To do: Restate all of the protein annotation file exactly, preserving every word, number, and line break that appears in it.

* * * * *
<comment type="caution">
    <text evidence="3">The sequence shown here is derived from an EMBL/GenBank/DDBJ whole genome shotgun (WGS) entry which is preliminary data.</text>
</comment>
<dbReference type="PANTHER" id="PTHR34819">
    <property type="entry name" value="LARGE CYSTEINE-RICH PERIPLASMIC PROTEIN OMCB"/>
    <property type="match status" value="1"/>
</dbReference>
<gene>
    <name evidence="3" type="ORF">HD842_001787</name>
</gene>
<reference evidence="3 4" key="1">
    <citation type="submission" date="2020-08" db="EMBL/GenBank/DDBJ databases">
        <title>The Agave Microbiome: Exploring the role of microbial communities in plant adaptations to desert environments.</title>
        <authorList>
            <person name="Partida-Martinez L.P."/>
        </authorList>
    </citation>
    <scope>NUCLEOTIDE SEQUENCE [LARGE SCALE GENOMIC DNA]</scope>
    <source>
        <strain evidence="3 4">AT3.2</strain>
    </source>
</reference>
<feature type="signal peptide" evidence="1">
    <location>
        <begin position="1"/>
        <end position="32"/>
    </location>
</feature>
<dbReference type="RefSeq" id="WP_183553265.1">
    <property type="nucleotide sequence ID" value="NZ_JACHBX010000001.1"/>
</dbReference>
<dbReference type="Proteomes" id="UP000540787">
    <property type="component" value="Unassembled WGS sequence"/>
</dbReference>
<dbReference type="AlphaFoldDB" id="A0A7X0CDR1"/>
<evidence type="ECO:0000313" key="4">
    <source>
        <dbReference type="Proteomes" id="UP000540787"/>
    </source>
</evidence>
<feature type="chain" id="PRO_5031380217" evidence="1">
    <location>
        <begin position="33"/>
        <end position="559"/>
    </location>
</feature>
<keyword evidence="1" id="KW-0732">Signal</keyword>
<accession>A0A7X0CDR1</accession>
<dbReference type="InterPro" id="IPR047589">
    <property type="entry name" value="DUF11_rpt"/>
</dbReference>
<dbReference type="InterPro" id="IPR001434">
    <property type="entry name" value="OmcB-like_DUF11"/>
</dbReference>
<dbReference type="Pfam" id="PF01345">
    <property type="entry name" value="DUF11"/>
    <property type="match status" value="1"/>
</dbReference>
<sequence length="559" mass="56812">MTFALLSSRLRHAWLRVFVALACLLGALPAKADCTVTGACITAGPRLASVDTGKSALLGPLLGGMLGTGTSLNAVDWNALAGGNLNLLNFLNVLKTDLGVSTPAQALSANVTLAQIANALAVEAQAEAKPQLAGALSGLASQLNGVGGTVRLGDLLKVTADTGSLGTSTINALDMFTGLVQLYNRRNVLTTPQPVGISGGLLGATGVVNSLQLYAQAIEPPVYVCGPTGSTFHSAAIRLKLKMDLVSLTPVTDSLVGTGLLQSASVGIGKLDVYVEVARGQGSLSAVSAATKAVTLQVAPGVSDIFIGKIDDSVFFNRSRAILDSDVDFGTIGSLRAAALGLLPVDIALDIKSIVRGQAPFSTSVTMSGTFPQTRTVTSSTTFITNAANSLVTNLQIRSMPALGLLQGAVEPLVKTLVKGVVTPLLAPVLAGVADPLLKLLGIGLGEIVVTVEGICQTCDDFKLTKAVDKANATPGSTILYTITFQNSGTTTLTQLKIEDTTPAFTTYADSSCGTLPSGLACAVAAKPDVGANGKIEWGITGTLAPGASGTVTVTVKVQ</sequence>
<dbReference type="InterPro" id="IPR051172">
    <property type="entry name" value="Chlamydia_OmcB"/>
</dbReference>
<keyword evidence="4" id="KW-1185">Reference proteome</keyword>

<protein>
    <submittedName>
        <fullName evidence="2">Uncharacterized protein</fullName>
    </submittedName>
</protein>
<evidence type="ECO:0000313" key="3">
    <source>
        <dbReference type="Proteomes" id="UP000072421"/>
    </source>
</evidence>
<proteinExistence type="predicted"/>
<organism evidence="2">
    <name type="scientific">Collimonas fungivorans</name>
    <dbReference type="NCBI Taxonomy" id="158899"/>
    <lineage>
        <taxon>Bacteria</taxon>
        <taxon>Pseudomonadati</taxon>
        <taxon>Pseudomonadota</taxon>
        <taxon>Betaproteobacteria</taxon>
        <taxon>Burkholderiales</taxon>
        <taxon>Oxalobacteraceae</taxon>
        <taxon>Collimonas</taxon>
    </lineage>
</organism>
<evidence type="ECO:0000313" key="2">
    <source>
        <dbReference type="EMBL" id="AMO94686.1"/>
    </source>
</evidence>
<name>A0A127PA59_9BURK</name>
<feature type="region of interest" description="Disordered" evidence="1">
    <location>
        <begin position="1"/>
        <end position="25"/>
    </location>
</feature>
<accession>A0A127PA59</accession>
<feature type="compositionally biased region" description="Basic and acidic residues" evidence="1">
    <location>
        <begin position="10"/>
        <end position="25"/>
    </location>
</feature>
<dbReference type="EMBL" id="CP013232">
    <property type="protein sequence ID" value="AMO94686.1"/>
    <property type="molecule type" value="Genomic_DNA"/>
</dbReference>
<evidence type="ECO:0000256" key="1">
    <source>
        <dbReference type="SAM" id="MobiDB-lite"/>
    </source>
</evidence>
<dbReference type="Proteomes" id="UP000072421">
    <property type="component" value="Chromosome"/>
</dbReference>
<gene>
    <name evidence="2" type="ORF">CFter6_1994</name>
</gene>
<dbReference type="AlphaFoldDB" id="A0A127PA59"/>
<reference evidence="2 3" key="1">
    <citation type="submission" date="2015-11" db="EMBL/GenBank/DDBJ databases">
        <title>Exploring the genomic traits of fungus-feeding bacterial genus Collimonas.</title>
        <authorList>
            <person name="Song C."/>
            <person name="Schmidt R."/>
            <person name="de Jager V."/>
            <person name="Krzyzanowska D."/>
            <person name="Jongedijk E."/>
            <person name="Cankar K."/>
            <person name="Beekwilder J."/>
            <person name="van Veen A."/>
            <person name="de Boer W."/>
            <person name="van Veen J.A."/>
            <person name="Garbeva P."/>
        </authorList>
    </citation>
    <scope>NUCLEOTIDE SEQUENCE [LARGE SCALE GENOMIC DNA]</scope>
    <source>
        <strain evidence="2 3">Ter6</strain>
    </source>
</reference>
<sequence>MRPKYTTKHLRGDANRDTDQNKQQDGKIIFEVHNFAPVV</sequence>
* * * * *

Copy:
<comment type="caution">
    <text evidence="3">The sequence shown here is derived from an EMBL/GenBank/DDBJ whole genome shotgun (WGS) entry which is preliminary data.</text>
</comment>
<dbReference type="PANTHER" id="PTHR34819">
    <property type="entry name" value="LARGE CYSTEINE-RICH PERIPLASMIC PROTEIN OMCB"/>
    <property type="match status" value="1"/>
</dbReference>
<gene>
    <name evidence="3" type="ORF">HD842_001787</name>
</gene>
<reference evidence="3 4" key="1">
    <citation type="submission" date="2020-08" db="EMBL/GenBank/DDBJ databases">
        <title>The Agave Microbiome: Exploring the role of microbial communities in plant adaptations to desert environments.</title>
        <authorList>
            <person name="Partida-Martinez L.P."/>
        </authorList>
    </citation>
    <scope>NUCLEOTIDE SEQUENCE [LARGE SCALE GENOMIC DNA]</scope>
    <source>
        <strain evidence="3 4">AT3.2</strain>
    </source>
</reference>
<feature type="signal peptide" evidence="1">
    <location>
        <begin position="1"/>
        <end position="32"/>
    </location>
</feature>
<dbReference type="RefSeq" id="WP_183553265.1">
    <property type="nucleotide sequence ID" value="NZ_JACHBX010000001.1"/>
</dbReference>
<dbReference type="Proteomes" id="UP000540787">
    <property type="component" value="Unassembled WGS sequence"/>
</dbReference>
<dbReference type="AlphaFoldDB" id="A0A7X0CDR1"/>
<evidence type="ECO:0000313" key="4">
    <source>
        <dbReference type="Proteomes" id="UP000540787"/>
    </source>
</evidence>
<feature type="chain" id="PRO_5031380217" evidence="1">
    <location>
        <begin position="33"/>
        <end position="559"/>
    </location>
</feature>
<keyword evidence="1" id="KW-0732">Signal</keyword>
<accession>A0A7X0CDR1</accession>
<dbReference type="InterPro" id="IPR047589">
    <property type="entry name" value="DUF11_rpt"/>
</dbReference>
<dbReference type="InterPro" id="IPR001434">
    <property type="entry name" value="OmcB-like_DUF11"/>
</dbReference>
<dbReference type="Pfam" id="PF01345">
    <property type="entry name" value="DUF11"/>
    <property type="match status" value="1"/>
</dbReference>
<sequence length="559" mass="56812">MTFALLSSRLRHAWLRVFVALACLLGALPAKADCTVTGACITAGPRLASVDTGKSALLGPLLGGMLGTGTSLNAVDWNALAGGNLNLLNFLNVLKTDLGVSTPAQALSANVTLAQIANALAVEAQAEAKPQLAGALSGLASQLNGVGGTVRLGDLLKVTADTGSLGTSTINALDMFTGLVQLYNRRNVLTTPQPVGISGGLLGATGVVNSLQLYAQAIEPPVYVCGPTGSTFHSAAIRLKLKMDLVSLTPVTDSLVGTGLLQSASVGIGKLDVYVEVARGQGSLSAVSAATKAVTLQVAPGVSDIFIGKIDDSVFFNRSRAILDSDVDFGTIGSLRAAALGLLPVDIALDIKSIVRGQAPFSTSVTMSGTFPQTRTVTSSTTFITNAANSLVTNLQIRSMPALGLLQGAVEPLVKTLVKGVVTPLLAPVLAGVADPLLKLLGIGLGEIVVTVEGICQTCDDFKLTKAVDKANATPGSTILYTITFQNSGTTTLTQLKIEDTTPAFTTYADSSCGTLPSGLACAVAAKPDVGANGKIEWGITGTLAPGASGTVTVTVKVQ</sequence>
<dbReference type="InterPro" id="IPR051172">
    <property type="entry name" value="Chlamydia_OmcB"/>
</dbReference>
<keyword evidence="4" id="KW-1185">Reference proteome</keyword>

<protein>
    <submittedName>
        <fullName evidence="2">Uncharacterized protein</fullName>
    </submittedName>
</protein>
<evidence type="ECO:0000313" key="3">
    <source>
        <dbReference type="Proteomes" id="UP000072421"/>
    </source>
</evidence>
<proteinExistence type="predicted"/>
<organism evidence="2">
    <name type="scientific">Collimonas fungivorans</name>
    <dbReference type="NCBI Taxonomy" id="158899"/>
    <lineage>
        <taxon>Bacteria</taxon>
        <taxon>Pseudomonadati</taxon>
        <taxon>Pseudomonadota</taxon>
        <taxon>Betaproteobacteria</taxon>
        <taxon>Burkholderiales</taxon>
        <taxon>Oxalobacteraceae</taxon>
        <taxon>Collimonas</taxon>
    </lineage>
</organism>
<evidence type="ECO:0000313" key="2">
    <source>
        <dbReference type="EMBL" id="AMO94686.1"/>
    </source>
</evidence>
<name>A0A127PA59_9BURK</name>
<feature type="region of interest" description="Disordered" evidence="1">
    <location>
        <begin position="1"/>
        <end position="25"/>
    </location>
</feature>
<accession>A0A127PA59</accession>
<feature type="compositionally biased region" description="Basic and acidic residues" evidence="1">
    <location>
        <begin position="10"/>
        <end position="25"/>
    </location>
</feature>
<dbReference type="EMBL" id="CP013232">
    <property type="protein sequence ID" value="AMO94686.1"/>
    <property type="molecule type" value="Genomic_DNA"/>
</dbReference>
<evidence type="ECO:0000256" key="1">
    <source>
        <dbReference type="SAM" id="MobiDB-lite"/>
    </source>
</evidence>
<dbReference type="Proteomes" id="UP000072421">
    <property type="component" value="Chromosome"/>
</dbReference>
<gene>
    <name evidence="2" type="ORF">CFter6_1994</name>
</gene>
<dbReference type="AlphaFoldDB" id="A0A127PA59"/>
<reference evidence="2 3" key="1">
    <citation type="submission" date="2015-11" db="EMBL/GenBank/DDBJ databases">
        <title>Exploring the genomic traits of fungus-feeding bacterial genus Collimonas.</title>
        <authorList>
            <person name="Song C."/>
            <person name="Schmidt R."/>
            <person name="de Jager V."/>
            <person name="Krzyzanowska D."/>
            <person name="Jongedijk E."/>
            <person name="Cankar K."/>
            <person name="Beekwilder J."/>
            <person name="van Veen A."/>
            <person name="de Boer W."/>
            <person name="van Veen J.A."/>
            <person name="Garbeva P."/>
        </authorList>
    </citation>
    <scope>NUCLEOTIDE SEQUENCE [LARGE SCALE GENOMIC DNA]</scope>
    <source>
        <strain evidence="2 3">Ter6</strain>
    </source>
</reference>
<sequence>MRPKYTTKHLRGDANRDTDQNKQQDGKIIFEVHNFAPVV</sequence>